Posts Tagged ‘gouache

20
Sep
11

Exhibition: ‘Twombly and Poussin: Arcadian Painters’ at the Dulwich Picture Gallery, London

Exhibition dates: 29th June – 25th September 2011

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Many thankx to the Dulwich Picture Gallery for allowing me to publish the images in the posting. Please click on them for a larger version of the image.

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Robert Rauschenberg
Cy and Relics
1952
Photograph
© The Rauschenberg Foundation

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Nicolas Poussin
The Triumph of Pan
c. 1636
Pen and ink with wash over stylus and black chalk
581 x 410 x 29 mm
Lent by Her Majesty the Queen. The Royal Collection
© 2011 Her Majesty Queen Elizabeth II

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Cy Twombly
Bacchanalia-Fall (5 Days in November) Blatt 4, InvNr. UAB 457
1977
collage, oil, chalk, gouache, on fabriano paper, graph paper
101.2 x 150.5 cm
Bayerische Staatsgemäldesammlungen – Museum Brandhorst, München
Leihgeber: Udo Brandhorst, © Cy Twombly

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Cy Twombly
Pan
1975
148 x 100cm
Private Collection
© Cy Twombly, Courtesy: Cy Twombly Archive

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Nicolas Poussin
The Triumph of David
1628-1631
© By permission of the Trustees of Dulwich Picture Gallery

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Cy Twombly
Hero and Leandro
1985
202 x 254cm
Private Collection, Courtesy Thomas Ammann Fine Art AG, Zurich
© Cy Twombly

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“I would’ve liked to have been Poussin, if I’d had a choice, in another time.”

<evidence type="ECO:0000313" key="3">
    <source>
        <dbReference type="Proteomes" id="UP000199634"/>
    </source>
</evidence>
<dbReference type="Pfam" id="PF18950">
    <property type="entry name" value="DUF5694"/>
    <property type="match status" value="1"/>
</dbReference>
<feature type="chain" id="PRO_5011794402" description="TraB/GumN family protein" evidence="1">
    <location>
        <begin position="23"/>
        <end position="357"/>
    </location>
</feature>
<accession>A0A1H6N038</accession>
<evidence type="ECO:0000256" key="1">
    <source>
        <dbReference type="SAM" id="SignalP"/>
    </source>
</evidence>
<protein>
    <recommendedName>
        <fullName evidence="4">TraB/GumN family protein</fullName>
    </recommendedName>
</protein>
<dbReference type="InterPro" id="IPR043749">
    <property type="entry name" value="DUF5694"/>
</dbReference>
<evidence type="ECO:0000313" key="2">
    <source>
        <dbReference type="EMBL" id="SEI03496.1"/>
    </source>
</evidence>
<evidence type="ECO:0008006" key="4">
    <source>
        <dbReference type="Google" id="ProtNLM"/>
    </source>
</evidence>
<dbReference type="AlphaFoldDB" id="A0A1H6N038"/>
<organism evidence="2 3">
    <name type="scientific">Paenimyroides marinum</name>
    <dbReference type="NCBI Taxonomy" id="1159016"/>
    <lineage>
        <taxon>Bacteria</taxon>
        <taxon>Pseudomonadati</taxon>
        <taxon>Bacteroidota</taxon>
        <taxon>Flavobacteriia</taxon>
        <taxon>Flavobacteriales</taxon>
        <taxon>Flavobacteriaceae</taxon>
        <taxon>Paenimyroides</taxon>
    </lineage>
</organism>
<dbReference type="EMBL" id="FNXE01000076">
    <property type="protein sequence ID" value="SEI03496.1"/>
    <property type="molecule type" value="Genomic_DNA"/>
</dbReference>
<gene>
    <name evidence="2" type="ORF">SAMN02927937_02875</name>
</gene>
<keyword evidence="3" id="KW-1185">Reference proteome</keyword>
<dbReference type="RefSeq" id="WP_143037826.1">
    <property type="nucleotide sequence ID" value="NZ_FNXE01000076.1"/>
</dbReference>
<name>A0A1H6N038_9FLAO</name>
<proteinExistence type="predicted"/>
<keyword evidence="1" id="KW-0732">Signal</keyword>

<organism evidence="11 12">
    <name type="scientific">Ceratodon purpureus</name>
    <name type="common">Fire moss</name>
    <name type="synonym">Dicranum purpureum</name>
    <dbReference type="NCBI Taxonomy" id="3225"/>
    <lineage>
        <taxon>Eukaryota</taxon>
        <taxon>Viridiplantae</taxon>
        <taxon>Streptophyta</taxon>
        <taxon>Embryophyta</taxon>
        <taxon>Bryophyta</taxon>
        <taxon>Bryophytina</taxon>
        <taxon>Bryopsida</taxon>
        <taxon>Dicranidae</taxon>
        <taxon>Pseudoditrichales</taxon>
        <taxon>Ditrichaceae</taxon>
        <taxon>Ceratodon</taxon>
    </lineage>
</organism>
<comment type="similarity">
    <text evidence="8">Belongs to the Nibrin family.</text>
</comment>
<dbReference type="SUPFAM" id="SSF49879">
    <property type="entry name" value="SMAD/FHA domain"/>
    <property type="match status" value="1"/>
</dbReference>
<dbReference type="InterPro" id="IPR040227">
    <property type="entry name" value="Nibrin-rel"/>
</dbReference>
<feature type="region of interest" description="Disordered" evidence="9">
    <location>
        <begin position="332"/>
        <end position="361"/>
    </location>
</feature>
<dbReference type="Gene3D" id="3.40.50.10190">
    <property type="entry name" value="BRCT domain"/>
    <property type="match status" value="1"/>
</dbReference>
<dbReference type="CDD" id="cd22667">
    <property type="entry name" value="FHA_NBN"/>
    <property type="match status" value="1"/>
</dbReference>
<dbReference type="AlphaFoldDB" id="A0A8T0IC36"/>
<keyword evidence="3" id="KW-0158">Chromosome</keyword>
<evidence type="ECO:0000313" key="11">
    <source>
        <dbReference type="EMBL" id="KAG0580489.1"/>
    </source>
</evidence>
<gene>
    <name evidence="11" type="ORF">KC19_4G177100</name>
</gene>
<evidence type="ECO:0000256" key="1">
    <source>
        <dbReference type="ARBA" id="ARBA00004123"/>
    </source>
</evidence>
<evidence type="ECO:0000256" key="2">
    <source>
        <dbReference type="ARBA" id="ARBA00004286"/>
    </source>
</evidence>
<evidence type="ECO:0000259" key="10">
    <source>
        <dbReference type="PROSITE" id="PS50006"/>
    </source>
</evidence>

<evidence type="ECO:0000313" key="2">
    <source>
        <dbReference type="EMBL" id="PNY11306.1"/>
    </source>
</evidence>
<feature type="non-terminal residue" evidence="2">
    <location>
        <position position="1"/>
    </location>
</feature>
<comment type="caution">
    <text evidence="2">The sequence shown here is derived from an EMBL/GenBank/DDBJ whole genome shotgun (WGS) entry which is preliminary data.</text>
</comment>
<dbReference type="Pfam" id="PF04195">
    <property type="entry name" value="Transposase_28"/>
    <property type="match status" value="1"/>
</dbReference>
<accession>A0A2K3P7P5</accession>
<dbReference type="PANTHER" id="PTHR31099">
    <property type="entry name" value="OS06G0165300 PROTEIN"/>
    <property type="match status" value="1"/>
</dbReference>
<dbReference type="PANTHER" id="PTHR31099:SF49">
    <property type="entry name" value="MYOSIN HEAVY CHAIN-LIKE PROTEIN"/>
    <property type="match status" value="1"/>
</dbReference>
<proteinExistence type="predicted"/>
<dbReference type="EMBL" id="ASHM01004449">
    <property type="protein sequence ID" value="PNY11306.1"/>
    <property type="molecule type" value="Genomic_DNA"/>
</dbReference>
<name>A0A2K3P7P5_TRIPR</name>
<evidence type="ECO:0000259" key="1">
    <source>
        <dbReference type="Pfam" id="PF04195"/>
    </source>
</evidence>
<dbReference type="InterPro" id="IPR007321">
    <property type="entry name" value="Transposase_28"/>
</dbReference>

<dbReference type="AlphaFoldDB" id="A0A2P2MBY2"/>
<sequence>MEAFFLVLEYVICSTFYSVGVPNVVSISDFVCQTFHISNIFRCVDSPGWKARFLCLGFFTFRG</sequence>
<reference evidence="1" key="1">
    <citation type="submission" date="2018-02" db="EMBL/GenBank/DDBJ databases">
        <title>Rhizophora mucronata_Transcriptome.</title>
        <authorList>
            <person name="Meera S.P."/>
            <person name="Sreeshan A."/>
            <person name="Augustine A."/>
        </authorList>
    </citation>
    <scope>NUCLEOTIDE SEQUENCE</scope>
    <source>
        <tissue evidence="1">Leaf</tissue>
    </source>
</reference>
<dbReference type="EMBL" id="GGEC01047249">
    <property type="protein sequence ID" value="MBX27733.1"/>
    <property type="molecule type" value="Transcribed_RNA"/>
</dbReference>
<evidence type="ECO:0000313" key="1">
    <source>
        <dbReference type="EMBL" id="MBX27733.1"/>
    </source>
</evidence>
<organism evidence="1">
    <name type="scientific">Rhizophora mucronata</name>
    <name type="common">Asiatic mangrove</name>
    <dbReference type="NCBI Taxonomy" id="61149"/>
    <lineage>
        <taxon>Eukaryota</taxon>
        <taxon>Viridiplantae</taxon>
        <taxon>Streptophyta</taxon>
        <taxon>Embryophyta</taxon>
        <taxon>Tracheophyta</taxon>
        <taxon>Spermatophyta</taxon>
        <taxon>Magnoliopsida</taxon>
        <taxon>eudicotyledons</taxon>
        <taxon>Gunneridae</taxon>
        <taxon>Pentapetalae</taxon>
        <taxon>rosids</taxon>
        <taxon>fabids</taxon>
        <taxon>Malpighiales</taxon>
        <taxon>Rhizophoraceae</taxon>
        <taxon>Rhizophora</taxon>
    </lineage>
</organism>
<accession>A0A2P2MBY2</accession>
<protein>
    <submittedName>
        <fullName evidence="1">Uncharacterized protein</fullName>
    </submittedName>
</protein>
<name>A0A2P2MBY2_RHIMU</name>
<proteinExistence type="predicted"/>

Cy Twombly

Dulwich Picture Gallery is proud to announce a revelatory exhibition of the work of Cy Twombly and Nicolas Poussin. Organised to celebrate the Bicentenary of the Gallery, this major show will explore, for the first time, the unexpected yet numerous parallels and affinities between the two artists. The exhibition will draw upon the world-class permanent collection of works at Dulwich Picture Gallery by Nicolas Poussin, alongside other works from major collections around the world by both Poussin and Twombly.

In 1624 and 1957, the two artists, aged around thirty, moved to Rome. Nicolas Poussin and Cy Twombly subsequently spent the majority of their lives in the Eternal City, and went on to become the pre-eminent painters of their day. Rather than recent exhibitions that have sought to compare and contrast old masters with contemporary artists through superficial visual appearances, this groundbreaking show will instead juxtapose works which may seem radically disparate in terms of style, yet ones that share deep and timeless interests. Both Poussin and Twombly were artists of prodigious talent who found in the classical heritage of Rome a life-long subject. Both spent their lives studying, revivifying and making newly relevant for their own eras antiquity, ancient history, classical mythology, Renaissance painting, poetry and the imaginary, idealised realm of Arcadia.

Curated by Dr. Nicholas Cullinan, Curator of International Modern Art at Tate Modern, the exhibition examines how Twombly and Poussin, although separated by three centuries, nonetheless engaged with the same sources and will explore the overlapping subjects that the two artists have shared. It will consist of around thirty carefully-chosen paintings, drawings and sculptures, structured thematically around six sections devoted to key shared themes, from both artists’ early fascinations with Arcadia and the pastoral when they first moved to Rome, Venus and Eros, Anxiety and Theatricality, Apollo, Parnassus and Poetry, Pan and the Bacchanalia, through to the theme of The Four Seasons.

The exhibition will be accompanied by the British premiere of Tacita Dean’s new 16mm film portrait of Cy Twombly, Edwin Parker (2011). The film documents Twombly in his studio in Lexington, Virginia, and follows on from Dean’s series of filmed depictions of subjects such as the choreographer Merce Cunningham, the poet Michael Hamburger and the artist Mario Merz, where the inner life of the sitter is implied through their physical demeanour and surroundings. A series of talks will also accompany the exhibition, including Sir Nicholas Serota, Director of Tate, in conversation with Dr. Nicholas Cullinan on the topic of curating Twombly, and Malcolm Bull (Ruskin School of Drawing, University of Oxford) and T. J. Clark (Professor Emeritus of Modern Art at the University of California, Berkeley; and Visiting Professor, University of York) who will discuss the work of Poussin and Twombly and the themes raised by the exhibition.